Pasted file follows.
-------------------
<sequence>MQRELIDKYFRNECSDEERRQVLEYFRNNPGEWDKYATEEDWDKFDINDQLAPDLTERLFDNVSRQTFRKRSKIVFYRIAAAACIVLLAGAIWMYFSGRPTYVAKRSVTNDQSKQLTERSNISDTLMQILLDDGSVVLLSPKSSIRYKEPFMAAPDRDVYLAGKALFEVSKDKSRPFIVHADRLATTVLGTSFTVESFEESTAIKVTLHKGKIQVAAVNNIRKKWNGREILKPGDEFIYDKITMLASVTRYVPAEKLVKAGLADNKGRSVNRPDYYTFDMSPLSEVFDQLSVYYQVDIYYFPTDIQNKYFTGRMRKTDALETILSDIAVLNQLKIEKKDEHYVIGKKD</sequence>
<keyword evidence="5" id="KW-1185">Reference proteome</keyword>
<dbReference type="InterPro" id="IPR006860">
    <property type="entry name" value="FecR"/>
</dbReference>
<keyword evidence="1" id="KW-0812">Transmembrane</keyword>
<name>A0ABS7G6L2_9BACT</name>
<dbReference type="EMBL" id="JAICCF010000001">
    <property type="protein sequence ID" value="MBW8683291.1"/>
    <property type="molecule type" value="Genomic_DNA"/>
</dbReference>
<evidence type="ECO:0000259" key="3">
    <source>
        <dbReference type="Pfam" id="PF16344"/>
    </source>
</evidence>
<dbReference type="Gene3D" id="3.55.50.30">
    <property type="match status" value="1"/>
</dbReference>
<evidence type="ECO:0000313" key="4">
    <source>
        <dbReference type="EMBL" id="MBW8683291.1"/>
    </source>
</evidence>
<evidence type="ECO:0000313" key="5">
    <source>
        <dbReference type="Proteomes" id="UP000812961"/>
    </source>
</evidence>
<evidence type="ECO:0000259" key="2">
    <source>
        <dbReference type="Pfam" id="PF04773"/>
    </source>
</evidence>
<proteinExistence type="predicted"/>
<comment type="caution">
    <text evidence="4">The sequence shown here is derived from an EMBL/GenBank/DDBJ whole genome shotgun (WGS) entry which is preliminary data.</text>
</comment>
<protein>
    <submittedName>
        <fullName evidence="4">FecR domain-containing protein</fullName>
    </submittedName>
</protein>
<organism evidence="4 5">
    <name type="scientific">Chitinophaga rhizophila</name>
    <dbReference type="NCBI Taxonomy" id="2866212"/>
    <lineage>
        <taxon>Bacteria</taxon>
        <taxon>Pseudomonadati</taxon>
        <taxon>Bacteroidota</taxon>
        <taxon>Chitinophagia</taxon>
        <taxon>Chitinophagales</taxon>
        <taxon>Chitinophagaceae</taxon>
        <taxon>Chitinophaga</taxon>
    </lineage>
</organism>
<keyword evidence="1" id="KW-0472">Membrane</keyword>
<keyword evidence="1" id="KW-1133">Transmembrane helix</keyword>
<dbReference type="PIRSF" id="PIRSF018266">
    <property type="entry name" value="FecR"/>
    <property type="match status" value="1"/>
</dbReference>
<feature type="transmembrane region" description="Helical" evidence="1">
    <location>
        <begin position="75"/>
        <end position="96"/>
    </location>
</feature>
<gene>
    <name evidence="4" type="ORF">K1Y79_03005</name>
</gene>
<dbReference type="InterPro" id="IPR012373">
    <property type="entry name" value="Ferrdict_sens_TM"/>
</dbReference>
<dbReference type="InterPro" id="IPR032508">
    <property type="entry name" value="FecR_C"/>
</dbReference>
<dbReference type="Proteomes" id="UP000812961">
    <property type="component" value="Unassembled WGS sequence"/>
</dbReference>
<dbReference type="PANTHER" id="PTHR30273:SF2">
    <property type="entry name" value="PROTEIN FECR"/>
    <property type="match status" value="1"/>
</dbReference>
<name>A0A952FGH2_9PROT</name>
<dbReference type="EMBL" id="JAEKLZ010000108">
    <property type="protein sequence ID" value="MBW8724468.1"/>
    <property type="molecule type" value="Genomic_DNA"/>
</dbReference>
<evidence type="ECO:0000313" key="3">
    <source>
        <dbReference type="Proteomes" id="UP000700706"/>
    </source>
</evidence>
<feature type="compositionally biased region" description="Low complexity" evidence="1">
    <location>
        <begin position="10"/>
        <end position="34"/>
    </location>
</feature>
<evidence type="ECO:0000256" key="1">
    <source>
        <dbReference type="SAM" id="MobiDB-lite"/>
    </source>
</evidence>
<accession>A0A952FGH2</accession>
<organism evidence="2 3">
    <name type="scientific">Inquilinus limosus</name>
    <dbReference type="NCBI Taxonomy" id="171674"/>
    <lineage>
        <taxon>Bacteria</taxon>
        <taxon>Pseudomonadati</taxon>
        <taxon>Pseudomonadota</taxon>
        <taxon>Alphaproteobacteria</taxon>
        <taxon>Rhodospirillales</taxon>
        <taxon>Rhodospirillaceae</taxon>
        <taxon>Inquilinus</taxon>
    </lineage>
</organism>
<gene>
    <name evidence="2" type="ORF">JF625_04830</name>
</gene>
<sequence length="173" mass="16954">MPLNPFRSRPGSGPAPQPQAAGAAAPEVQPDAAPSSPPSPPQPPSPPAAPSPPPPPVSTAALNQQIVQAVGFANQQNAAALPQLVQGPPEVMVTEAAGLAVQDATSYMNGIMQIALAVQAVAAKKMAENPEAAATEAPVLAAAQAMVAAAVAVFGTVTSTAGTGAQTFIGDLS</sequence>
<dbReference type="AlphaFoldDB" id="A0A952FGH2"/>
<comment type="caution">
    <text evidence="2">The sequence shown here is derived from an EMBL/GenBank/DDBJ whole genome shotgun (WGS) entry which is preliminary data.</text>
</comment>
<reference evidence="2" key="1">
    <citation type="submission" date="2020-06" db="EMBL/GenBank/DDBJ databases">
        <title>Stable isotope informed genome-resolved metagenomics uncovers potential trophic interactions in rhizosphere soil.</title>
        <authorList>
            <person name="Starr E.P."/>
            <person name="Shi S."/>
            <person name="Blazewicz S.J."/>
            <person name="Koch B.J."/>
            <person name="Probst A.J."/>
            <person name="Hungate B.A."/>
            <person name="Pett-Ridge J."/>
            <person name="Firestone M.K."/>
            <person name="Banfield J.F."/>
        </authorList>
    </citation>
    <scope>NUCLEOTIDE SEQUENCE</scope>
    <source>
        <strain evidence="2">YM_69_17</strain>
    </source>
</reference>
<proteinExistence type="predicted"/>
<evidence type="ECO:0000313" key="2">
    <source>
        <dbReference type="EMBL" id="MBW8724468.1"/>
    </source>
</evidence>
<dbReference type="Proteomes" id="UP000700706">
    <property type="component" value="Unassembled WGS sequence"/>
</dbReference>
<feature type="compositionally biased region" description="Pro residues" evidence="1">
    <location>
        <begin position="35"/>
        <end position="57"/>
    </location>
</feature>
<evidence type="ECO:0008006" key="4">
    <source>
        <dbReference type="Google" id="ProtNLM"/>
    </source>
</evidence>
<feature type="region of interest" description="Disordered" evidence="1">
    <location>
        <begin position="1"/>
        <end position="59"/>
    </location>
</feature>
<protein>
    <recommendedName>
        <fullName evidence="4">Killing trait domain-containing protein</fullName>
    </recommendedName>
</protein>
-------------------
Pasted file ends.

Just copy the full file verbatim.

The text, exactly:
<sequence>MQRELIDKYFRNECSDEERRQVLEYFRNNPGEWDKYATEEDWDKFDINDQLAPDLTERLFDNVSRQTFRKRSKIVFYRIAAAACIVLLAGAIWMYFSGRPTYVAKRSVTNDQSKQLTERSNISDTLMQILLDDGSVVLLSPKSSIRYKEPFMAAPDRDVYLAGKALFEVSKDKSRPFIVHADRLATTVLGTSFTVESFEESTAIKVTLHKGKIQVAAVNNIRKKWNGREILKPGDEFIYDKITMLASVTRYVPAEKLVKAGLADNKGRSVNRPDYYTFDMSPLSEVFDQLSVYYQVDIYYFPTDIQNKYFTGRMRKTDALETILSDIAVLNQLKIEKKDEHYVIGKKD</sequence>
<keyword evidence="5" id="KW-1185">Reference proteome</keyword>
<dbReference type="InterPro" id="IPR006860">
    <property type="entry name" value="FecR"/>
</dbReference>
<keyword evidence="1" id="KW-0812">Transmembrane</keyword>
<name>A0ABS7G6L2_9BACT</name>
<dbReference type="EMBL" id="JAICCF010000001">
    <property type="protein sequence ID" value="MBW8683291.1"/>
    <property type="molecule type" value="Genomic_DNA"/>
</dbReference>
<evidence type="ECO:0000259" key="3">
    <source>
        <dbReference type="Pfam" id="PF16344"/>
    </source>
</evidence>
<dbReference type="Gene3D" id="3.55.50.30">
    <property type="match status" value="1"/>
</dbReference>
<evidence type="ECO:0000313" key="4">
    <source>
        <dbReference type="EMBL" id="MBW8683291.1"/>
    </source>
</evidence>
<evidence type="ECO:0000313" key="5">
    <source>
        <dbReference type="Proteomes" id="UP000812961"/>
    </source>
</evidence>
<evidence type="ECO:0000259" key="2">
    <source>
        <dbReference type="Pfam" id="PF04773"/>
    </source>
</evidence>
<proteinExistence type="predicted"/>
<comment type="caution">
    <text evidence="4">The sequence shown here is derived from an EMBL/GenBank/DDBJ whole genome shotgun (WGS) entry which is preliminary data.</text>
</comment>
<protein>
    <submittedName>
        <fullName evidence="4">FecR domain-containing protein</fullName>
    </submittedName>
</protein>
<organism evidence="4 5">
    <name type="scientific">Chitinophaga rhizophila</name>
    <dbReference type="NCBI Taxonomy" id="2866212"/>
    <lineage>
        <taxon>Bacteria</taxon>
        <taxon>Pseudomonadati</taxon>
        <taxon>Bacteroidota</taxon>
        <taxon>Chitinophagia</taxon>
        <taxon>Chitinophagales</taxon>
        <taxon>Chitinophagaceae</taxon>
        <taxon>Chitinophaga</taxon>
    </lineage>
</organism>
<keyword evidence="1" id="KW-0472">Membrane</keyword>
<keyword evidence="1" id="KW-1133">Transmembrane helix</keyword>
<dbReference type="PIRSF" id="PIRSF018266">
    <property type="entry name" value="FecR"/>
    <property type="match status" value="1"/>
</dbReference>
<feature type="transmembrane region" description="Helical" evidence="1">
    <location>
        <begin position="75"/>
        <end position="96"/>
    </location>
</feature>
<gene>
    <name evidence="4" type="ORF">K1Y79_03005</name>
</gene>
<dbReference type="InterPro" id="IPR012373">
    <property type="entry name" value="Ferrdict_sens_TM"/>
</dbReference>
<dbReference type="InterPro" id="IPR032508">
    <property type="entry name" value="FecR_C"/>
</dbReference>
<dbReference type="Proteomes" id="UP000812961">
    <property type="component" value="Unassembled WGS sequence"/>
</dbReference>
<dbReference type="PANTHER" id="PTHR30273:SF2">
    <property type="entry name" value="PROTEIN FECR"/>
    <property type="match status" value="1"/>
</dbReference>
<name>A0A952FGH2_9PROT</name>
<dbReference type="EMBL" id="JAEKLZ010000108">
    <property type="protein sequence ID" value="MBW8724468.1"/>
    <property type="molecule type" value="Genomic_DNA"/>
</dbReference>
<evidence type="ECO:0000313" key="3">
    <source>
        <dbReference type="Proteomes" id="UP000700706"/>
    </source>
</evidence>
<feature type="compositionally biased region" description="Low complexity" evidence="1">
    <location>
        <begin position="10"/>
        <end position="34"/>
    </location>
</feature>
<evidence type="ECO:0000256" key="1">
    <source>
        <dbReference type="SAM" id="MobiDB-lite"/>
    </source>
</evidence>
<accession>A0A952FGH2</accession>
<organism evidence="2 3">
    <name type="scientific">Inquilinus limosus</name>
    <dbReference type="NCBI Taxonomy" id="171674"/>
    <lineage>
        <taxon>Bacteria</taxon>
        <taxon>Pseudomonadati</taxon>
        <taxon>Pseudomonadota</taxon>
        <taxon>Alphaproteobacteria</taxon>
        <taxon>Rhodospirillales</taxon>
        <taxon>Rhodospirillaceae</taxon>
        <taxon>Inquilinus</taxon>
    </lineage>
</organism>
<gene>
    <name evidence="2" type="ORF">JF625_04830</name>
</gene>
<sequence length="173" mass="16954">MPLNPFRSRPGSGPAPQPQAAGAAAPEVQPDAAPSSPPSPPQPPSPPAAPSPPPPPVSTAALNQQIVQAVGFANQQNAAALPQLVQGPPEVMVTEAAGLAVQDATSYMNGIMQIALAVQAVAAKKMAENPEAAATEAPVLAAAQAMVAAAVAVFGTVTSTAGTGAQTFIGDLS</sequence>
<dbReference type="AlphaFoldDB" id="A0A952FGH2"/>
<comment type="caution">
    <text evidence="2">The sequence shown here is derived from an EMBL/GenBank/DDBJ whole genome shotgun (WGS) entry which is preliminary data.</text>
</comment>
<reference evidence="2" key="1">
    <citation type="submission" date="2020-06" db="EMBL/GenBank/DDBJ databases">
        <title>Stable isotope informed genome-resolved metagenomics uncovers potential trophic interactions in rhizosphere soil.</title>
        <authorList>
            <person name="Starr E.P."/>
            <person name="Shi S."/>
            <person name="Blazewicz S.J."/>
            <person name="Koch B.J."/>
            <person name="Probst A.J."/>
            <person name="Hungate B.A."/>
            <person name="Pett-Ridge J."/>
            <person name="Firestone M.K."/>
            <person name="Banfield J.F."/>
        </authorList>
    </citation>
    <scope>NUCLEOTIDE SEQUENCE</scope>
    <source>
        <strain evidence="2">YM_69_17</strain>
    </source>
</reference>
<proteinExistence type="predicted"/>
<evidence type="ECO:0000313" key="2">
    <source>
        <dbReference type="EMBL" id="MBW8724468.1"/>
    </source>
</evidence>
<dbReference type="Proteomes" id="UP000700706">
    <property type="component" value="Unassembled WGS sequence"/>
</dbReference>
<feature type="compositionally biased region" description="Pro residues" evidence="1">
    <location>
        <begin position="35"/>
        <end position="57"/>
    </location>
</feature>
<evidence type="ECO:0008006" key="4">
    <source>
        <dbReference type="Google" id="ProtNLM"/>
    </source>
</evidence>
<feature type="region of interest" description="Disordered" evidence="1">
    <location>
        <begin position="1"/>
        <end position="59"/>
    </location>
</feature>
<protein>
    <recommendedName>
        <fullName evidence="4">Killing trait domain-containing protein</fullName>
    </recommendedName>
</protein>